Using the two above referenced objections to miracles I would have to say, yes and no.

1) In my opinion, one of the greatest things that we can witness or be the beneficiary of is a miracle. Merriam Webster (n.d.) defines a miracle as “an extraordinary event manifesting divine intervention in human affairs; an extremely outstanding or unusual event, thing or accomplishment.”  Many see miracles in many differing forms. Whether it be a person that walks away from a fiery car that should have killed them or a mother that gives birth, miracles do involve divine intervention. Another miracle that stands out is the first miracle of Jesus Christ The NIV Bible (2007) tells us in John 2:11 “What Jesus did here in Cana of Galilee was the first of the signs through which he revealed his glory; and his disciples believed in him” This was truly an extraordinary event with divine intervention.

 

David Hume has a disbelief in miracles. Hume (1902) believes that miracles are a “violation of the laws of nature” and “no testimony is sufficient to establish a miracle.” Hume believes that the laws of nature establish the rules and therefor serve as proof against miracles. In my opinion he sees miracles as variations in the natural order of things not divine intervention. He sees the common everyday outcome as the proof against the miracle. Hume is jaded he pretty much stated that he believed that people would purposely mislead other into thinking that they witnessed a miracle. (Hume, 1902)

I can understand where Hume is coming from. We still live in a world where people will tell a flat out lie even with the truth is far more reasonable. However, I couldnt agree with him. In my own little life, I have experienced what I perceived to be a miracle and there is no way that man could have had a hand in that. It was truly divine intervention.

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2) A commonplace definition of a miracle is an unusual or wonderful event that is believed to be caused by the power of God. The full definition is: first an extraordinary event manifesting divine intervention in human affairs, second an extremely outstanding or unusual event, thing, or accomplishment, or third from Christian Science: a divinely natural phenomenon experienced humanly as the fulfillment of spiritual law (Miracle, n.d.). According to the Catholic Church a miracle is believed to be above nature when the effect produced is above the native powers and forces in creatures of which the known laws of nature are the expression. It is also said to be outside, or beside, nature when natural forces may have the power to produce the effect, at least in part, but could not of themselves alone have produced it in the way it was actually brought about. A famous example of this from the Bible is of course Jesus raising Lazarus from the dead (Miracle, 2016).

 

Philosopher David Hume (1711-1776) said no matter how strong the evidence for a specific miracle may be, it will always be more rational to reject the miracle than to believe in it (Holt, 2008). One of his objections to the concept of a miracle was that a miracle is a violation of the laws of nature; and as a firm and unalterable experience has established these laws, the proof against a miracle, from the very nature of the fact, is as entire as any argument from experience can possibly be imagined (Lorkowski, n.d.). Another of his objections to the concept of a miracle concerned the testimony of the witnesses to miracles. He said there are two factors to assess in deciding whether to believe any given piece of testimony: the reliability of the witness and the probability of that to which they testify. As to the reliability of the witness Hume said testimony of a witness that is both honest and a good judge of that to which they testify is worth much. The testimony of a witness who is either dishonest or not in a position to know that to which they testify is worth little. As to the probability of that to which a person testifies being relevant is equated to a witness who testifies to sighting a flying pig, it is more likely that their testimony is false than that their testimony is true, even it they are a reliable witness. Based on these factors Hume believed it will always, therefore, be more likely that the testimony of a witness to a miracle is false than that it is true (Holt, 2008).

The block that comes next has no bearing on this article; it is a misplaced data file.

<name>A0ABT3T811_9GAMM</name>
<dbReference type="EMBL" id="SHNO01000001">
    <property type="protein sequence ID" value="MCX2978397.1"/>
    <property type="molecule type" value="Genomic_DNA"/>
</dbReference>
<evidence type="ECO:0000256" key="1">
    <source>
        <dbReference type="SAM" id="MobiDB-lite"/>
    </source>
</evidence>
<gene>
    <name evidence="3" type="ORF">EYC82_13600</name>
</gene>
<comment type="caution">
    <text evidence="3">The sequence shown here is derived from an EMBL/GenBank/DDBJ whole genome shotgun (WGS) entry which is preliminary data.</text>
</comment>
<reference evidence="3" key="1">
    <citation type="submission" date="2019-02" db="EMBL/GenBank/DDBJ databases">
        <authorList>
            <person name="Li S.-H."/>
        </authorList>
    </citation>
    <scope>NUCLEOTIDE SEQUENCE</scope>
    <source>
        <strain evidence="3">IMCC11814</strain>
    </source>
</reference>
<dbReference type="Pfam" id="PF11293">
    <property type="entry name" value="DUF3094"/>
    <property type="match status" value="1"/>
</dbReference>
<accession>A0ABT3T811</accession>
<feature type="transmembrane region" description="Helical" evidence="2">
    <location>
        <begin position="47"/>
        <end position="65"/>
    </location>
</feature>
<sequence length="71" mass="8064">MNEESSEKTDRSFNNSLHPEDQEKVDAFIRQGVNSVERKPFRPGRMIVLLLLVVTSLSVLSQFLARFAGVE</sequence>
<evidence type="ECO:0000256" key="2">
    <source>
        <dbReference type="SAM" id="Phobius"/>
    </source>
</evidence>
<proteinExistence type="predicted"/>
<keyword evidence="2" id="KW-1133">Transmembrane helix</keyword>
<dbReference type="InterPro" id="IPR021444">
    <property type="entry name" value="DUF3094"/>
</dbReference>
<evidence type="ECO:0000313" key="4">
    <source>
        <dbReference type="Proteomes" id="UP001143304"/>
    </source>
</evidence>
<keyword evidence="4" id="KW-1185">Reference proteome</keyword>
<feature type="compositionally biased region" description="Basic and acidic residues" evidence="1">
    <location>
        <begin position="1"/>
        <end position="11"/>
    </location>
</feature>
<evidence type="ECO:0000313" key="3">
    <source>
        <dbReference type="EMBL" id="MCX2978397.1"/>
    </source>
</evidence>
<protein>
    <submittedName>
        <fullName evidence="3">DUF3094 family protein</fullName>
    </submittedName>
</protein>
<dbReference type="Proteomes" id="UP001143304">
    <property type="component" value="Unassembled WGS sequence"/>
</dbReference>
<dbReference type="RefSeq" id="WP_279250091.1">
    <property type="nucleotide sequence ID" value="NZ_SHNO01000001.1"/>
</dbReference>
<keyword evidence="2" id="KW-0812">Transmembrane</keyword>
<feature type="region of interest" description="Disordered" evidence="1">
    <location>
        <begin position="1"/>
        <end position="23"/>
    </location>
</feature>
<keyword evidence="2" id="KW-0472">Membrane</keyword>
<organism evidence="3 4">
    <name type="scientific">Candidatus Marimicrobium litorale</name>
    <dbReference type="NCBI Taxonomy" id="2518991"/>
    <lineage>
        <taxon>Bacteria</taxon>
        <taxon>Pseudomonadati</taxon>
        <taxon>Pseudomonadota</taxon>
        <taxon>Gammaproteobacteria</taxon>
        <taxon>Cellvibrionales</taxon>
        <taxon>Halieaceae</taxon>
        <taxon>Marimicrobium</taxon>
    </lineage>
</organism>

Do I agree with Hume? Using the two above referenced objections to miracles I would have to say, yes and no. I do not agree with him on the first objection, while a miracle is something that can be a violation of the laws of nature it does not have to be. For example, an answered prayer depending on the issue may properly be described as a miracle, but it does not violate any natural law (Holt, 2008). I also do not agree with this objection because the premise is that the laws of nature are immutable and therefore miracles are less likely to be wrong. I believe that just because a proposed miracles goes against the laws of nature does not mean that it did not happen. If a miracle is understood to be a divinely natural phenomenon experienced humanly as the fulfillment of spiritual law  and God is omnipotent then the laws of nature have no bearing. However, I do agree with the second objection even though it seems to be the weaker of the two. Just because someone said a miracle happened does not mean that one did, it really does depend on the person and the purported miracle

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